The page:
Algae biofuels developer begins pilot operation
The process uses biological and environmental conditions instead of machinery. The company grows a mix of native algae species in 45 acres of open saltwater ponds, according to LiveFuels. To harvest the algae, the company uses "algae grazers" such as filter-feeding fish species and other aquatic herbivores. The fish, including those from the Tilapia or sardine families, collect and clean the algae through structures in their mouths, according to the company. They swallow it and the algae is digested and concentrated in the fish's flesh. To extract the oil, the fish are cooked and pressure is applied, resulting in omega-3 fatty acids and other oils used as feedstocks for renewable fuels. The meat can be sold as animal feed or to the consumer market if it meets food-grade standards, and the bones can be used in agricultural fertilizers.
The natural process eliminates the task of having to control algae species, oxygen concentration and other processes, according to Dave Jones, chief operating officer. In addition, it's much easier to collect fish out of the ponds than the single-celled algae. LiveFuels is focused on letting nature do what it does best, according to Jones. The approach only facilitates a useful natural process.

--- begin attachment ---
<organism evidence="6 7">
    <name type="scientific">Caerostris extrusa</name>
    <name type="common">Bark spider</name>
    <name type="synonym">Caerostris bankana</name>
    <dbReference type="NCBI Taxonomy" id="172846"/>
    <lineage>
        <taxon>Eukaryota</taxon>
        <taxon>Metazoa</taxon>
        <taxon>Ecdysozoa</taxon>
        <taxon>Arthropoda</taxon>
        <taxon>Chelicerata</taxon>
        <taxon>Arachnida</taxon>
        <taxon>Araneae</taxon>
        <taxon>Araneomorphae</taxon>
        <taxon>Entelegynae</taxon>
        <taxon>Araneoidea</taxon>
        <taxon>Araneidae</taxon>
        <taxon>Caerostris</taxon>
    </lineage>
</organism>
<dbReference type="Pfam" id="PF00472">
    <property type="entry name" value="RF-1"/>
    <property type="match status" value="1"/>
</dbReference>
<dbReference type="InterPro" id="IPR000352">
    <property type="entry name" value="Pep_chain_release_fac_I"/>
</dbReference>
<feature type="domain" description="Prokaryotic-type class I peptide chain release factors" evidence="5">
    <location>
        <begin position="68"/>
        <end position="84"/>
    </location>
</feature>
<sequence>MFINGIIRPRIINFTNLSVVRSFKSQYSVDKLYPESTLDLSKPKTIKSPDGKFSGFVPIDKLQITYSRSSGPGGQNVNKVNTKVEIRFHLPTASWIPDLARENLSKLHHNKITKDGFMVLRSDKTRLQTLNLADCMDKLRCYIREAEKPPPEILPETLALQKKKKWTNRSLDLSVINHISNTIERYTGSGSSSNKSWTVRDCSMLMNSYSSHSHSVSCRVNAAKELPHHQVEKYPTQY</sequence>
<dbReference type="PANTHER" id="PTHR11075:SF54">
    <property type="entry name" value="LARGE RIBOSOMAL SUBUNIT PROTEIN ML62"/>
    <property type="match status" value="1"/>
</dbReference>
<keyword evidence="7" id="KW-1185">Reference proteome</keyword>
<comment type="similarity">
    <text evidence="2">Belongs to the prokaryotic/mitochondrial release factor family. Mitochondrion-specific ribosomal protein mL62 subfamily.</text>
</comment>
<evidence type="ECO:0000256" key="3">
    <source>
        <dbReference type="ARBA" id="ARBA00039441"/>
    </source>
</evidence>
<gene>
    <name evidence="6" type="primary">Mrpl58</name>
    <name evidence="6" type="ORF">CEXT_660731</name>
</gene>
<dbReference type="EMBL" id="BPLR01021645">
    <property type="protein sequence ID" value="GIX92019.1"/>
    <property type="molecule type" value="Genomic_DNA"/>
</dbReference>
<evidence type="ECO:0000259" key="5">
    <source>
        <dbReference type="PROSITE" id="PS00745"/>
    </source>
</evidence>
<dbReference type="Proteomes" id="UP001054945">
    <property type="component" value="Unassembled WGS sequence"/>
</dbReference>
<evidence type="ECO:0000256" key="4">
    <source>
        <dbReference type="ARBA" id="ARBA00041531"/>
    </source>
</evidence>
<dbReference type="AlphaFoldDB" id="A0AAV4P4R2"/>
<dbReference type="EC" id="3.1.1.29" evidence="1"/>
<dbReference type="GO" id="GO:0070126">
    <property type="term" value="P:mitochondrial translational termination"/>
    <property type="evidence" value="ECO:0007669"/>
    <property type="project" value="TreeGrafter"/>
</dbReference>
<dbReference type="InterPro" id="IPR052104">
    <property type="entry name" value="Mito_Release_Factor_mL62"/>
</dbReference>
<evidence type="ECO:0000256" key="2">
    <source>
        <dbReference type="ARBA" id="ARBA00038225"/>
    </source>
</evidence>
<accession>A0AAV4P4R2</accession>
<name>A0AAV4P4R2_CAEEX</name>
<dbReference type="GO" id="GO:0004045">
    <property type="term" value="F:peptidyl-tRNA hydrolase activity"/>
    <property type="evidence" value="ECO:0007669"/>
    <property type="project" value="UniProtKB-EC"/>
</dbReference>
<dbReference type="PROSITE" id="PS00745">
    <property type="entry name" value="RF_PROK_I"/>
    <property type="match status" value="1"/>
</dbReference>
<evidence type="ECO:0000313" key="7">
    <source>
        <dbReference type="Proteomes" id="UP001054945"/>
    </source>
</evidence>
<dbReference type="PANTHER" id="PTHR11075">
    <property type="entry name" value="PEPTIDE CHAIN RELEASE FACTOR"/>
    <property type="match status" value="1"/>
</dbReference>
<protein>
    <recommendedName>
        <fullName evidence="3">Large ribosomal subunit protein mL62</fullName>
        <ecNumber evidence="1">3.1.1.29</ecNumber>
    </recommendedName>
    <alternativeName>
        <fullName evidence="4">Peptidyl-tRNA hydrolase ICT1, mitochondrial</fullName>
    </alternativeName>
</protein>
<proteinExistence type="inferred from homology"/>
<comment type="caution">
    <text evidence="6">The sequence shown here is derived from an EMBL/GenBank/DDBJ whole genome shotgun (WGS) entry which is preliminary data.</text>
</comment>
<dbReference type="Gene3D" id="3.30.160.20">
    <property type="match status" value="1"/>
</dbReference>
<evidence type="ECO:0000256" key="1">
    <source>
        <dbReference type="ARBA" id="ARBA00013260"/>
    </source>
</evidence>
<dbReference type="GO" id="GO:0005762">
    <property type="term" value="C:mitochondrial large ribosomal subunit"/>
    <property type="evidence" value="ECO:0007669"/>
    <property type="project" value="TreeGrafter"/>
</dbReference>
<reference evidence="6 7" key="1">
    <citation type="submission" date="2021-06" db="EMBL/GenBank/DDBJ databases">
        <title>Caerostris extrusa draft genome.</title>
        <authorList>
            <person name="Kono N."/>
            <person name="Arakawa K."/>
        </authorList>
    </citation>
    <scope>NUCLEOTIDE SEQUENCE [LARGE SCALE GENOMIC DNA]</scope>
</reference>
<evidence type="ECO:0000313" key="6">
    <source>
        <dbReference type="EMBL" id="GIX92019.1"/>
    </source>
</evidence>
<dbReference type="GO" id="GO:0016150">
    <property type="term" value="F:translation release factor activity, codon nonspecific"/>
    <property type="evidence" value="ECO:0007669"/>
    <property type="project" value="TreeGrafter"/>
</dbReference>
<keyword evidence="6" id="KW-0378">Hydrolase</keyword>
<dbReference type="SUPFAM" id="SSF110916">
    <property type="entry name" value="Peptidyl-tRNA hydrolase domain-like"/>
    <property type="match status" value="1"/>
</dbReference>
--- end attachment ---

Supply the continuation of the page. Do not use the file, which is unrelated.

LiveFuels has filed for 10 patents in the U.S. for its process, according to the company. The results of the pilot project will be used to commercialize the process along the coast of Louisiana. The commercial facilities will be designed to harness flows of agricultural pollution from the Mississippi River that can be used as nutrients for generating algal blooms. By removing those nutrients, LiveFuels' systems also mitigate the impacts of agricultural pollution in the open ocean.
The company has other pilot facilities in the U.S., and has raised $10 million in private funding for its research.